July 1, 2017 at 2:50 pm #557
Very important to know the rules of surfing, to avoid pissing people off, and be respected yourself.
These aren’t all the ‘rules’, but the ones I think are most important. So in no particular order…
If somebody is already on the wave, has been paddling from further out or is on the outside of the wave, then they have priority of the wave, and if they come towards you, you need to get off the wave as safely and quickly as possible.
If you are paddling back out, and you see an experienced surfer coming along the wave towards you, and you know there wont be enough time to keep paddling forward, you need to start paddling towards where the other surfer is coming from so they can go past you easily, without running you down.
Although most surfers are friendly people, there are spots where locals like to bunch up at a certain point and if you go into their section and attempt to catch every single wave, you may end up going home with two half’s of a board.
If the conditions are too big for your experience, just don’t go in. Not only will this be dangerous for you, but other people will end up coming to have to help you back to the shore, putting themselves at risk too.
Don’t let go of your board… This happens way too often, where people sh*t themselves as a huge wave starts to come down on them, so they decide to let go of their board and swim under it. But what they don’t realize is that usually you have a 6ft leash attached to a 6ft board, making a 12ft flail that can hit anyone behind them with no notice.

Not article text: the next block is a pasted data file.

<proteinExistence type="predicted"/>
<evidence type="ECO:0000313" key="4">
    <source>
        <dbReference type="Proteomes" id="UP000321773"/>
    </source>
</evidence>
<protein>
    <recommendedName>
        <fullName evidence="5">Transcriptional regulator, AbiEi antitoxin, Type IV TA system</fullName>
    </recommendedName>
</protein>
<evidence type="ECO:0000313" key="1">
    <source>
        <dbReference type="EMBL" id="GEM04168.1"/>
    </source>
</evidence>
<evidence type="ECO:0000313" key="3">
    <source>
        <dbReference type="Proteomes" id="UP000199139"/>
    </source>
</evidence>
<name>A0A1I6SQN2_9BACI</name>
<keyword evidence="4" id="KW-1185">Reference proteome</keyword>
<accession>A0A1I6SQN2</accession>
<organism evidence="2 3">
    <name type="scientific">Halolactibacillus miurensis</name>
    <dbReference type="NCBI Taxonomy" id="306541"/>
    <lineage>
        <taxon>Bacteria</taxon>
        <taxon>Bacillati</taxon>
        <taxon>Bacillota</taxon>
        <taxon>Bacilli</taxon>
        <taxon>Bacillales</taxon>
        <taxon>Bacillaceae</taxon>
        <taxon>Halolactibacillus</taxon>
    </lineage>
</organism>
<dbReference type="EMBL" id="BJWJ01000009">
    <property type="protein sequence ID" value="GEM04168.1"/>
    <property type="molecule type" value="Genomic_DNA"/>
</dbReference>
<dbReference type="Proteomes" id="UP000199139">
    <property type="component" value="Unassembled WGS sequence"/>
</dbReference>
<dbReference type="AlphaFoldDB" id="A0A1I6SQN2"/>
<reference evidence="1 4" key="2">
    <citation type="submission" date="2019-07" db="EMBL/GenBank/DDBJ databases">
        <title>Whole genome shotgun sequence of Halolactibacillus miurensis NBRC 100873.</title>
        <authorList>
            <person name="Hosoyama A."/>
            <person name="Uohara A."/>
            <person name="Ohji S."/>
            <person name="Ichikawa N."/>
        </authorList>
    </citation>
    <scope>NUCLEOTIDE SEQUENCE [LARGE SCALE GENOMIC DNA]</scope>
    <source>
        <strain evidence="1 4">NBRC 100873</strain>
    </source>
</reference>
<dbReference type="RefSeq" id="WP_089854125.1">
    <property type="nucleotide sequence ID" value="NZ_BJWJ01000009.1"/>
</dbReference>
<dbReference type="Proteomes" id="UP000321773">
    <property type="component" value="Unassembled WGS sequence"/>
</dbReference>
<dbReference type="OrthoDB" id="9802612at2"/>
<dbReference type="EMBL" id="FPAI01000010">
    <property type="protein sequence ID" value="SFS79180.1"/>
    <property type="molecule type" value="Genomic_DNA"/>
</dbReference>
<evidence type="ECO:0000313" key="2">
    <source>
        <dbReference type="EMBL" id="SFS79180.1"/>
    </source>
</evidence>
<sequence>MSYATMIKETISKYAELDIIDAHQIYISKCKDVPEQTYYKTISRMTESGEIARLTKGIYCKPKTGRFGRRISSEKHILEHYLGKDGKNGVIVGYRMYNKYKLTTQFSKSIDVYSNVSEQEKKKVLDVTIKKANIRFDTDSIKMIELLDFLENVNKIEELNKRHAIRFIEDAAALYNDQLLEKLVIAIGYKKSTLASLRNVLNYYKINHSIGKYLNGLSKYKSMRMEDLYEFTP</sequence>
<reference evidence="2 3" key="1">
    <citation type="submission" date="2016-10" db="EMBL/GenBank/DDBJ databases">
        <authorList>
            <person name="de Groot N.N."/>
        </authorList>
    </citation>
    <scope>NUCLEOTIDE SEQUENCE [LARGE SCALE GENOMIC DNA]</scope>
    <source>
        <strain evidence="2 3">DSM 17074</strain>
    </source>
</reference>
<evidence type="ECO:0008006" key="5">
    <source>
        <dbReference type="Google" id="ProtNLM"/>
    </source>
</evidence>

Part 2 of don’t let go of your board… Another common consequence of letting go of the board, is that the leash may be a bit worn and coupled with a powerful wave, that leash isn’t going to hold. So enjoy your swim back to shore, chasing after your board.
Watch out for rip currents. Easiest way to find out about potential dangers is to ask the life guard on duty. If there are none, then watch the foam on the surface of the water. If the foam bunches up and flows into a certain direction, then you’ll know that there is a rip current there, moving the water in that direction.
Don’t surf between the red and yellow flags, this is for swimmers and body boarders only. And it wont take long for a lifeguard to be out next to you telling you the same thing.
Try to go with a friend, or make yourself noticed by others in there, as then if anything happens to you, people will be looking out for you.
These are the main rules of Surfing I can think of at the moment. Do email me any others, and I’ll add them to this list.
Thank you for reading,
Charlie – SurfLife.
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